Tech

Russians Fined Apple $12.1 Million for Anti-Competitive Practices

By Bill Toulas / April 28, 2021

It appears that Apple’s acceptance of the Russian state demands to allow them to preinstall apps on iPhones wasn’t enough to get them out of regulatory trouble, as the Federal Antimonopoly Service (FAS) in Russia has decided to fine Apple $12.1 million for giving its own applications a competitive advantage. Apple said it “respectfully disagrees” with the ruling and will appeal it, but the chances of seeing any vindication through this process are slim.

According to FAS, the investigation and the resulting fine were based on findings concerning how the company functioned in August 2020. Back then, Apple allegedly abused its dominant position and rejected third-party applications from its App Store, often without providing any details on the reasons behind these rejections.

One prominent example of this was the ‘Safe Kids’ apps made by the Russian security firm Kaspersky. Apple rejected the app back then and now claims that they had worked with Kaspersky to sincerely help them modify their app in a way that would make it compatible with the App Store rules. As proof of that, Apple says Kaspersky now has 13 apps on the App Store and has had hundreds of updates successfully passed Apple’s inspections.

Russian politician and member of the Duma, Anton Gorelkin, stated that the fine was never meant to hurt Apple but instead has the goal of convincing Big Tech that they need to sit down with national regulators and have a serious talk about how they can operate with respect to market and trade rules.

In the meantime, Australia’s top consumer watchdog, the ACCC, has released an interim report on its investigation into the dominance of Apple and Google and how their respective app store rules impact competition and consumers. What is mentioned in the media release won’t satisfy either company, as the ACCC mentions the following:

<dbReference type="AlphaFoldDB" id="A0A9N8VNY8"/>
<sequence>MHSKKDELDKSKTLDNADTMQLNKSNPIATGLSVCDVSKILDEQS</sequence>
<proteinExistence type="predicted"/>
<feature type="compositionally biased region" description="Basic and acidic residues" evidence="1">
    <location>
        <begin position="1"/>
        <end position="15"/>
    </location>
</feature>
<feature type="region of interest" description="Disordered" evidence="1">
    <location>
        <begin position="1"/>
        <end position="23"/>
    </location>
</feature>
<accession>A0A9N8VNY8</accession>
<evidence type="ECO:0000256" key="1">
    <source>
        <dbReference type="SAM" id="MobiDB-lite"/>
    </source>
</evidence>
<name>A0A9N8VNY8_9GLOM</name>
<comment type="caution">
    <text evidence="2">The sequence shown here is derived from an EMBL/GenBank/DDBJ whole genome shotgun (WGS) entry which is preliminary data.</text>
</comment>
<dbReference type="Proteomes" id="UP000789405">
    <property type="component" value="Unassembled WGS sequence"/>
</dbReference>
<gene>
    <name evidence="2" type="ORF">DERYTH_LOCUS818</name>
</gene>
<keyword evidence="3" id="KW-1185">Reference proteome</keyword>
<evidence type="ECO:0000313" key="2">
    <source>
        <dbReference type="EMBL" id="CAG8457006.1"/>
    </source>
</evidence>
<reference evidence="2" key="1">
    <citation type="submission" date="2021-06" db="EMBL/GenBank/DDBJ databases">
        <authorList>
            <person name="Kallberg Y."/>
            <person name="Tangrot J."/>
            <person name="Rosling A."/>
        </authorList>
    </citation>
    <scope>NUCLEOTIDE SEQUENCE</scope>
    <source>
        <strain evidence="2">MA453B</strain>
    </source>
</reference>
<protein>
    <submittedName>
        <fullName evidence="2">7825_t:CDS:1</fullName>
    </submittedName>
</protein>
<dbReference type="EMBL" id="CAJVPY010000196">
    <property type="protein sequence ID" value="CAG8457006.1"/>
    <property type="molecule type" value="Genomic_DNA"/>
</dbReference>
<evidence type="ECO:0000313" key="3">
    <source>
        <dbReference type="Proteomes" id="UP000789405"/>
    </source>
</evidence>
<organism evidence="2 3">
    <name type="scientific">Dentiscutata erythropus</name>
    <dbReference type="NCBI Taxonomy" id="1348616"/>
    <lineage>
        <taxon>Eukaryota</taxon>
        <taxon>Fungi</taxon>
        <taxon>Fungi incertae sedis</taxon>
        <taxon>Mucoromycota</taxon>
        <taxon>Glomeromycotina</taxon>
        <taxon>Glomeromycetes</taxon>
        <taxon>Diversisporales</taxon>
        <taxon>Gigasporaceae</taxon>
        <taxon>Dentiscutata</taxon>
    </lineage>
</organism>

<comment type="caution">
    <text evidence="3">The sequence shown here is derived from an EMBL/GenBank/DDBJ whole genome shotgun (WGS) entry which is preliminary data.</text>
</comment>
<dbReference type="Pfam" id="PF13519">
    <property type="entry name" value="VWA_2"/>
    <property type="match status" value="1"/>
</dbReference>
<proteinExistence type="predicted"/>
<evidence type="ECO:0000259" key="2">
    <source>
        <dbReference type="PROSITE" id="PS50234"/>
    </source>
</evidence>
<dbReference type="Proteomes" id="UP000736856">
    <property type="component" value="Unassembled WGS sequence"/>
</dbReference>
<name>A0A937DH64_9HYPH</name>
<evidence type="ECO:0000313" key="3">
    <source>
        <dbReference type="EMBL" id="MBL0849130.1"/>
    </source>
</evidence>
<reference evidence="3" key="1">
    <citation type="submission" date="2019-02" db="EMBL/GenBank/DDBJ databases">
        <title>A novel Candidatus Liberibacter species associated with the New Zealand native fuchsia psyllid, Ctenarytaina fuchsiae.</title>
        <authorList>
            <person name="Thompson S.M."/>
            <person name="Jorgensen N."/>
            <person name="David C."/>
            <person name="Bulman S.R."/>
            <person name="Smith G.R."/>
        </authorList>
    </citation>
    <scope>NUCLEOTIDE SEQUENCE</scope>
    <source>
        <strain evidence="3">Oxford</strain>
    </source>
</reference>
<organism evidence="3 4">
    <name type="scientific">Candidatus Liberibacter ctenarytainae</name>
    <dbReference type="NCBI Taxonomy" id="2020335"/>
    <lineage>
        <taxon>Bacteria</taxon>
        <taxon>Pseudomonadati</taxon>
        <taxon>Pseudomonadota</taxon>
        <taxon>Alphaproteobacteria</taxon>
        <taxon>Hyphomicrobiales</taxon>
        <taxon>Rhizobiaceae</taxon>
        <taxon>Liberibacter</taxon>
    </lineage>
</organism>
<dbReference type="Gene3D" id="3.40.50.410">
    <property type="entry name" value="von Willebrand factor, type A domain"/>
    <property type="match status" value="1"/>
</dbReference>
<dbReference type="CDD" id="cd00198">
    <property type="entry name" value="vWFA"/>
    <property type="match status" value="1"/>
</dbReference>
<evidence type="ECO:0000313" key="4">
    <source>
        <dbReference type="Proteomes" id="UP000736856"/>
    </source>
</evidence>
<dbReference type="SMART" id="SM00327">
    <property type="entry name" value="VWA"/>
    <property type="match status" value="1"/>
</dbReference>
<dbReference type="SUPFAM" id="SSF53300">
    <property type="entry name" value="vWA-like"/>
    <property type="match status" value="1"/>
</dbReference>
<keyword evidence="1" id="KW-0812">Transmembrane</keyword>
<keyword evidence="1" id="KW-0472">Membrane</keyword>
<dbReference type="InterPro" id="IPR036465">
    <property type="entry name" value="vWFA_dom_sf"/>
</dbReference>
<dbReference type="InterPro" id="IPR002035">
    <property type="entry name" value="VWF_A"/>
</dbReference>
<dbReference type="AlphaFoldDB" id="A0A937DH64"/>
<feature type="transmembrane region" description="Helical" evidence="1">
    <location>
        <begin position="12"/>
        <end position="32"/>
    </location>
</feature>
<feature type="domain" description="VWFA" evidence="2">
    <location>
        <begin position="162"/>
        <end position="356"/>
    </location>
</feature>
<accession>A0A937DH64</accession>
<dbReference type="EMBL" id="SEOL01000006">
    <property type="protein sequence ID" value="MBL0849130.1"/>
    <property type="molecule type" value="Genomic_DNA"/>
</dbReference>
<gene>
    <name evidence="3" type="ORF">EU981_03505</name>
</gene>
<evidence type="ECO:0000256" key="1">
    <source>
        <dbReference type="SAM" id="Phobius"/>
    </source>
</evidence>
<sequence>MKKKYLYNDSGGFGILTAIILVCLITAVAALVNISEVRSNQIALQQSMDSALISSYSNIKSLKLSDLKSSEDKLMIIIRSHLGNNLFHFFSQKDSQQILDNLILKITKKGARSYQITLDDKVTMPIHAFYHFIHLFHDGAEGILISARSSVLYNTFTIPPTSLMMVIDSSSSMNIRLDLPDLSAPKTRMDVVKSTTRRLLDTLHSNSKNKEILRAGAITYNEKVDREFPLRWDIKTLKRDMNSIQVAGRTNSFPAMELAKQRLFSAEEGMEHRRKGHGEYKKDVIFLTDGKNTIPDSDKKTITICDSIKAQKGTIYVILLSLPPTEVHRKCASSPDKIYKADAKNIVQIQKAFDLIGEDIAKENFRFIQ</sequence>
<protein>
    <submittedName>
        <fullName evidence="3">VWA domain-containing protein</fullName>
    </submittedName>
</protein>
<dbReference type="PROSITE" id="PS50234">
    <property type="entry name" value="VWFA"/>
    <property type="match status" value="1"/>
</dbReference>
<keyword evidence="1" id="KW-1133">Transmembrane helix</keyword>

"Apple and Google…have the ability and incentive to promote their own apps over others, and they control the terms that their competitors must comply with to gain access to their stores. …we believe app developers should have more information about how their apps are made discoverable to consumers and that consumers should have the ability to change or remove any pre-installed or default apps. Apple and Google should also be prevented from using information collected about third-party apps to advantage their own competing apps. …The ACCC is also concerned with restrictions imposed by Apple and Google which mean developers have no choice but to use Apple and Google’s own payment systems for any in-app purchases."

This all sounds like ACCC is preparing some big fines for Google and Apple, but we’ll get to know more about it on August 31, 2021, when the final form of the report is due for publication.

Back in Russia, we must also not forget about this draft bill that may pass into law soon, and which would force Apple and Google to cap their app store commissions to 20%, losing one-third of their current cut. The relevant clauses were actually based on a 2020 FAS decision, which demanded that Apple lifts all limitations and anti-competition hindrances towards third-party app developers.



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